In This Island

By MICHAEL JOYCE

In this island human corpses are not buried and do not putrify, 
    

    but are placed in the open and remain without corruption.

Here men see with some wonder and recognize their grandfathers,
           

           great-grandfathers, great-great-grandfathers, 
                      

                       and a long line of ancestors.
   

     —Topographia Hiberniae, Giraldus Cambrensis (1220)

 

I have seen them in other guises, in dreams or along wind-blown streets here and across the sea

where they go by with a nod or sometimes not, benign or monstrous, familiar passers-by

and now it is I who pass before them where they recline, still upon the rain-polished limestone,

each in his own bed, a slab of congealed shore from the Carboniferous tropic sea

that covered this place before either the continents or time took their present shape.

Palm trees no longer sway pleasantly here in these gales nor does the sun warm these

                  ancient bones,

even the most recent generations of whom are cold in repose and grey as the stone they lie upon.

Yet in truth their eyes seem serene, as if lidded over by a scrim carved  from travertine

rather than incorruptible flesh, which when I reach to touch one lid seems silken,

though I feel the still-firm spherule roll beneath like the pulp of an overripe plum and

                       want to flee

from my own grandfather, for it is he, Pop, who with a shock I recognize lies beneath my touch

and in a panic turn back thinking I have somehow gone past my own father among these

                       ancestral rows

though clearly some other sequence than time applies here—look or túath, tribe

                       or countenance;

thus how they are set out here isn’t clear to me, nor does it matter really, my father’s

                       father’s father

or his father’s father’s father before him, who are these to me if not my brothers now,

my own two sons or centuries of strangers, it’s all one, seeing them so arrayed

as far as the eye can see, rows of sleepers shaping themselves along hills interspersed with allées.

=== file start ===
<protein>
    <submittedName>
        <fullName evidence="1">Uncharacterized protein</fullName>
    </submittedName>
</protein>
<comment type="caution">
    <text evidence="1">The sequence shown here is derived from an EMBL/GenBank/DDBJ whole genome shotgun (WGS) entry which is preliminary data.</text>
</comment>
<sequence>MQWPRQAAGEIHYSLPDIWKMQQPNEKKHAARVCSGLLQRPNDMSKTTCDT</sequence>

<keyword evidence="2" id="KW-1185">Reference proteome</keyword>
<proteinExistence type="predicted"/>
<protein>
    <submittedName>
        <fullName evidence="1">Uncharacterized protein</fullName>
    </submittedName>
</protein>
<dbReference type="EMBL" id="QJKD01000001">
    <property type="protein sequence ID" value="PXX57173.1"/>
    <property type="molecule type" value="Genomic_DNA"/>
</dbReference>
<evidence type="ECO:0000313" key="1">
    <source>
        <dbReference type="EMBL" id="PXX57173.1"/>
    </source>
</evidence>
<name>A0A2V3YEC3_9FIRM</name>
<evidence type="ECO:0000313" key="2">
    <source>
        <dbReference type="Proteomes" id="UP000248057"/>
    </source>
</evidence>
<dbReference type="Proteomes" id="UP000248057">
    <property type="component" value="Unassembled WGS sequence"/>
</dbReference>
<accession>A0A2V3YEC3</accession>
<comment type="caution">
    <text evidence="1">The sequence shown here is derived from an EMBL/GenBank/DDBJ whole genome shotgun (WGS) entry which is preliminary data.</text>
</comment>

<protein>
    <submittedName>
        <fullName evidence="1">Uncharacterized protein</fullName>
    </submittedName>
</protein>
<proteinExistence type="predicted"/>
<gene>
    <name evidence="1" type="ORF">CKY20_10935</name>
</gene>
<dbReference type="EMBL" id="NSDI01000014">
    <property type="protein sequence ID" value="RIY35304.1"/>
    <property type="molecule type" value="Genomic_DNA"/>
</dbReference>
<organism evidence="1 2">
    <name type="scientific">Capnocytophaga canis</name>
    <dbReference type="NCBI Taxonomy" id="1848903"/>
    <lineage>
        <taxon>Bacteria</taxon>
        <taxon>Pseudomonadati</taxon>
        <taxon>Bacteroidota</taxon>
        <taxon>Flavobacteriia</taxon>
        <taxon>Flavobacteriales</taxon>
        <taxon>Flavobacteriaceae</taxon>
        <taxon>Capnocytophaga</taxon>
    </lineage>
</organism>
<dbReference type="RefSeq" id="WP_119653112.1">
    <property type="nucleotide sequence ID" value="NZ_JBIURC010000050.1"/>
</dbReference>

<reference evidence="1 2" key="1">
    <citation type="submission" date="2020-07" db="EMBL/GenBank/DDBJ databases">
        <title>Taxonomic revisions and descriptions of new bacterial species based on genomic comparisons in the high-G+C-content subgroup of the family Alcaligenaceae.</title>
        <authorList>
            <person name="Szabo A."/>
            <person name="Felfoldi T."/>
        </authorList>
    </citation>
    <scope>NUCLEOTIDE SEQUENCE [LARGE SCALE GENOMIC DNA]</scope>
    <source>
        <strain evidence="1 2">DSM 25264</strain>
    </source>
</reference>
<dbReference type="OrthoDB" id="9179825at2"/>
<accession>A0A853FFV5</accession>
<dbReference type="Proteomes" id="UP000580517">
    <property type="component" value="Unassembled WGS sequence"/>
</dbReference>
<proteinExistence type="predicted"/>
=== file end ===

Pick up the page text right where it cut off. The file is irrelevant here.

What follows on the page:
At this scale the intimacy between us transcends the silence we share now so it isn’t necessary

                       to speak

and in any case the wind would snatch the words away mixing them with the screech of gulls

upon the multiplying waves of the single sea whose peaks and troughs the interruption

                       of this island

hardly troubles. So constant are the water’s perturbations that from a distance you could

                       think it smooth,

the lace of foam lapsing to a single opalescent surface, the island itself a nacreous fault

                       like a pale comma

upon the goddess’s fingernail. Despite all this, obstinately I whisper a litany of all the names

                       I can remember

then still more which come to me in speaking them, the names repeating like the waves

                       upon my lips.

Although it is a list of fathers I summon, their consorts are indifferent, for these names are

                       their own as well,

everything being shared here, every being one part of the endless division of one into one,

                       one death,

one sea, one name, one mother, one time, time all one, nothing lost to us except the end

                       of loss itself,

milky way lying over us in a smear of light until the moon rises and replaces it upon

                       the burnished stones

 

Michael Joyce has published poems in FOLLY (LA), Gatronomica, nor/, The Iowa Review, New Letters, Notre Dame Review, Parthenon West, Spoon River Review, New Review, OR (Otis Review), and THE SHOp (Cork).

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In This Island

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